That Nigeria’s President Muhammadu Buhari is sick is now worldwide news. But he is not sick; he is very sick.
We know that because the tea leaves tell us so. We have been here before, a sad set of dynamics that, while it is one human life in danger, it is the lives and fate of 150 million people that really are.
For the second time in under 10 years, the poor health of Nigeria’s leader, rather than public policy and its implementation, has become THE issue.
When Umaru Yar’Adua took office in 2007, it immediately became clear a nation which needed a man with limitless energy and enough health for all had acquired one with the opposite description.
Like Buhari, Mr. Yar’Adua was not telling his country what was wrong with him. Like Buhari, we now know, he was very sick.
In Yar’Adua’s case, he died, leaving a nation which was confused about what was going on wondering what on earth was next. He left a nation that had been unprepared for an incapacitated leader with no option but another who was unprepared and incapable.
Question: What is worse than an unprepared and incapable leader succeeding an incapacitated one? The answer: an unprepared and incapable leader being succeeded by yet another incapacitated one.
Ten years after Yar’Adua, we are back to the same dismal scenario: a leader who cannot. An incapacitated leader has succeeded an incompetent one who succeeded an incapacitated one.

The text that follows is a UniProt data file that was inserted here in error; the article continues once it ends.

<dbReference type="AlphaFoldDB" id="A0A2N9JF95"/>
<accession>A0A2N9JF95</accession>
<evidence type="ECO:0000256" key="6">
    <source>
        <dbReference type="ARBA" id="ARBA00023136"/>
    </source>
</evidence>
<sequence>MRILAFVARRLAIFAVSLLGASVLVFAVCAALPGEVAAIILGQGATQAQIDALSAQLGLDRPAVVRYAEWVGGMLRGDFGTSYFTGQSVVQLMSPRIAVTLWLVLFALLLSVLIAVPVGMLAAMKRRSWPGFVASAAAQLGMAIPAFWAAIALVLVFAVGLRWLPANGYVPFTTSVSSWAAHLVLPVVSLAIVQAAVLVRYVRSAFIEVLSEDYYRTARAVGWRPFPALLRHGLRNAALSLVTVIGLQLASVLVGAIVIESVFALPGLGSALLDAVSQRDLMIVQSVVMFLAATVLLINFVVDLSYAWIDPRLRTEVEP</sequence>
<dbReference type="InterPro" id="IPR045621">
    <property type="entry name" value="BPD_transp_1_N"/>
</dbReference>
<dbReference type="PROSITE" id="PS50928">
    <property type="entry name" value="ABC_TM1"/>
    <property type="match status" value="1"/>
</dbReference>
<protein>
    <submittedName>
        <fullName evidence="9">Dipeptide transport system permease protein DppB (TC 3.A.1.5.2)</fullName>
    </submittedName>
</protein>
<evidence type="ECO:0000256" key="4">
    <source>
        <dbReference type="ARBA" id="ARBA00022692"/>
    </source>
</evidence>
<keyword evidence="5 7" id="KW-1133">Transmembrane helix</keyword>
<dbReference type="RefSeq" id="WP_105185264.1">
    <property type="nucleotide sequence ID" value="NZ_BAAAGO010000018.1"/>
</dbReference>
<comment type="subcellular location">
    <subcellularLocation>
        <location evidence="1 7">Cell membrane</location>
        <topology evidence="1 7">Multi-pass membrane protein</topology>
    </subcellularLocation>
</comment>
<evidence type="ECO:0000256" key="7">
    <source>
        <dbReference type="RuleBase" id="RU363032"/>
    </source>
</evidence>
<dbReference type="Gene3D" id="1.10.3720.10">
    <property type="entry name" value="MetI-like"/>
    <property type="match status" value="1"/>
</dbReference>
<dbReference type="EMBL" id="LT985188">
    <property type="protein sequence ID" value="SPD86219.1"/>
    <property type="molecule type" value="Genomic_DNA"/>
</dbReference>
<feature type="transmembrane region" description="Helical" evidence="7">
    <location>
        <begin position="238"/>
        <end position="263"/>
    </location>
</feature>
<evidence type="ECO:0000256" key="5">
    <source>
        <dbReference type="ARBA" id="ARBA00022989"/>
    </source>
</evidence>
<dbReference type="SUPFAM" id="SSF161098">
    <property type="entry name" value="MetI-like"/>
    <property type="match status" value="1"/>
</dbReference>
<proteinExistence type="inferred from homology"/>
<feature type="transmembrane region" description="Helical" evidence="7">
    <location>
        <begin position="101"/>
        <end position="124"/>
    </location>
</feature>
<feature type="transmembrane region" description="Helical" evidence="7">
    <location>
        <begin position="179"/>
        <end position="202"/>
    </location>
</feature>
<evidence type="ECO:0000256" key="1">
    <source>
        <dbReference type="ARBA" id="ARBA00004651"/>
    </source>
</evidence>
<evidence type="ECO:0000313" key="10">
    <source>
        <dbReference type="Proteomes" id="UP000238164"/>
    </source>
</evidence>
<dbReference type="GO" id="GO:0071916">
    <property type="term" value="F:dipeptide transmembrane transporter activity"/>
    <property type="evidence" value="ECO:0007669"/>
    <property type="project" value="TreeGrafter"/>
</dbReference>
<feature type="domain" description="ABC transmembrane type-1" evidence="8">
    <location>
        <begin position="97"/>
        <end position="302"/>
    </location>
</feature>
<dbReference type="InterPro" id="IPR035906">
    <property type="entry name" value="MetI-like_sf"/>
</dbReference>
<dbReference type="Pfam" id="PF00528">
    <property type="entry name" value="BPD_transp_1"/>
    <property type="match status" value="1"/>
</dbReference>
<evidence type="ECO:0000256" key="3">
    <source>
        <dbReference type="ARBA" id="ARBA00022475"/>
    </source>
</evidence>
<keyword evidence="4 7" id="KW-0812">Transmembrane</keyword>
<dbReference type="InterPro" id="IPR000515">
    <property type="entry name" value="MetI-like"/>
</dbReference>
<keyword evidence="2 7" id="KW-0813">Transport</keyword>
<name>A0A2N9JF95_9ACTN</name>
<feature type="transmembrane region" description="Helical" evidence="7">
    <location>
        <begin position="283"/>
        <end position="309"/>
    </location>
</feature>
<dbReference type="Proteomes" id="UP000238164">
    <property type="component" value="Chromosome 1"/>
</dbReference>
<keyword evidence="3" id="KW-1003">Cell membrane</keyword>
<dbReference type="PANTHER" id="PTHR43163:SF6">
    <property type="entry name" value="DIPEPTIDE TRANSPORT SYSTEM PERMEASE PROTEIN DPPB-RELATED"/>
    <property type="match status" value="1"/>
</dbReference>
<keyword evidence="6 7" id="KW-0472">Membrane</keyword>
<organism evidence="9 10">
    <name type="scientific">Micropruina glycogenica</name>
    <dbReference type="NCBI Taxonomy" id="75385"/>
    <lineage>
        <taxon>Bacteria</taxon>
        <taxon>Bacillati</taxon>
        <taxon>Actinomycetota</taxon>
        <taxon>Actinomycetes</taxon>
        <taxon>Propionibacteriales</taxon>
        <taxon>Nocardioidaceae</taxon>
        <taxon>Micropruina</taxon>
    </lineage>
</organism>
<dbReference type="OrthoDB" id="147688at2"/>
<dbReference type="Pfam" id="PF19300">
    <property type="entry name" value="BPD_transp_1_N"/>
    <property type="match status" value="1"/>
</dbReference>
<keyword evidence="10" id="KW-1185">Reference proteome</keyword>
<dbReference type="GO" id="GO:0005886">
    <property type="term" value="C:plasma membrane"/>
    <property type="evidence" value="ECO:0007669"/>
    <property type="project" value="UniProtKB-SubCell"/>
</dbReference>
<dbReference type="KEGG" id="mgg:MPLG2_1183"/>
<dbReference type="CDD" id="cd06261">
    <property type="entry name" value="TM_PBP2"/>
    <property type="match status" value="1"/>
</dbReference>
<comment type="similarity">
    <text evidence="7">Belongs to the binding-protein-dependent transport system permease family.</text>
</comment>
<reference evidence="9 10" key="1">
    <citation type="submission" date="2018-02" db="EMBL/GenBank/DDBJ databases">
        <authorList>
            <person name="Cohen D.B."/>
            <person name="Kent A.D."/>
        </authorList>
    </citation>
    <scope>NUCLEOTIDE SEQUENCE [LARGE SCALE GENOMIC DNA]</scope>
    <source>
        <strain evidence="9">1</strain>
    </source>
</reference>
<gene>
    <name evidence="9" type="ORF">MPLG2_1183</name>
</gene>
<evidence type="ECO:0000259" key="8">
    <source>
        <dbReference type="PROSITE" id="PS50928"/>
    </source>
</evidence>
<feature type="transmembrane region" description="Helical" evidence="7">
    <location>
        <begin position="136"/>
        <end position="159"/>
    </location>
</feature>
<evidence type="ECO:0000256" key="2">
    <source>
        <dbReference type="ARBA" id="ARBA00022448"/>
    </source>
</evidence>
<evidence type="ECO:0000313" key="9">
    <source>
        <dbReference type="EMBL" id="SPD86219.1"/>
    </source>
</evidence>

But let us be clear: Buhari, even when he appeared to be healthy and vibrant in the first few moments which followed his inauguration, offered nothing but a shadow of the leadership he promised. In other words, to be healthy is not necessarily to be effective.
But Buhari’s poor health probably helps his image far more than it hurts it, as his loyalists try to convey the impression he is more than he has been. Last week, Minister of Information Lai Mohammed explained that Mr. Buhari was absent at the weekly cabinet meeting because he was ‘resting.’
It was the third successive cabinet meeting he was missing. And it also followed a Friday prayer he did not attend. Two days ago, in the midst of considerable apprehension, the president appeared at the Friday prayer, a gimmick aimed at calming some nerves.
No, Mr. Mohammed sir, President Buhari is not resting. ‘Resting’ is for the tired, not the sick. The sick need treatment. Buhari is a sick man, not a tired one, and a sick man needs a hospital rather than a couch and the remote control.
That is particularly important when Buhari’s desire to hold on to power means taking his nation hostage. If I recall correctly, Buhari promised potent and patriotic leadership, not a hostage enterprise in which his victims are the very people who elected him.
In a previous comment, I urged him to declare his medical diagnosis to Nigerians, as an obligation.
I am now dropping that demand down my list of priorities because the situation has become far more serious. The presidency is a public job and Nigerians continue to pay the president’s bills, so he still owes that explanation. However, to prioritize declaration of his diagnosis may be to pay heavily for the impression he is generating that he can run the country on that couch, or even in his sleep.
As I have said, the evidence says he is not resting, but very sick.
How sick is he? Remember that upon his return from his medical vacation in London, he declared he had never been so sick, and had even received blood transfusions. Speaking in the past tense, he suggested he had recovered.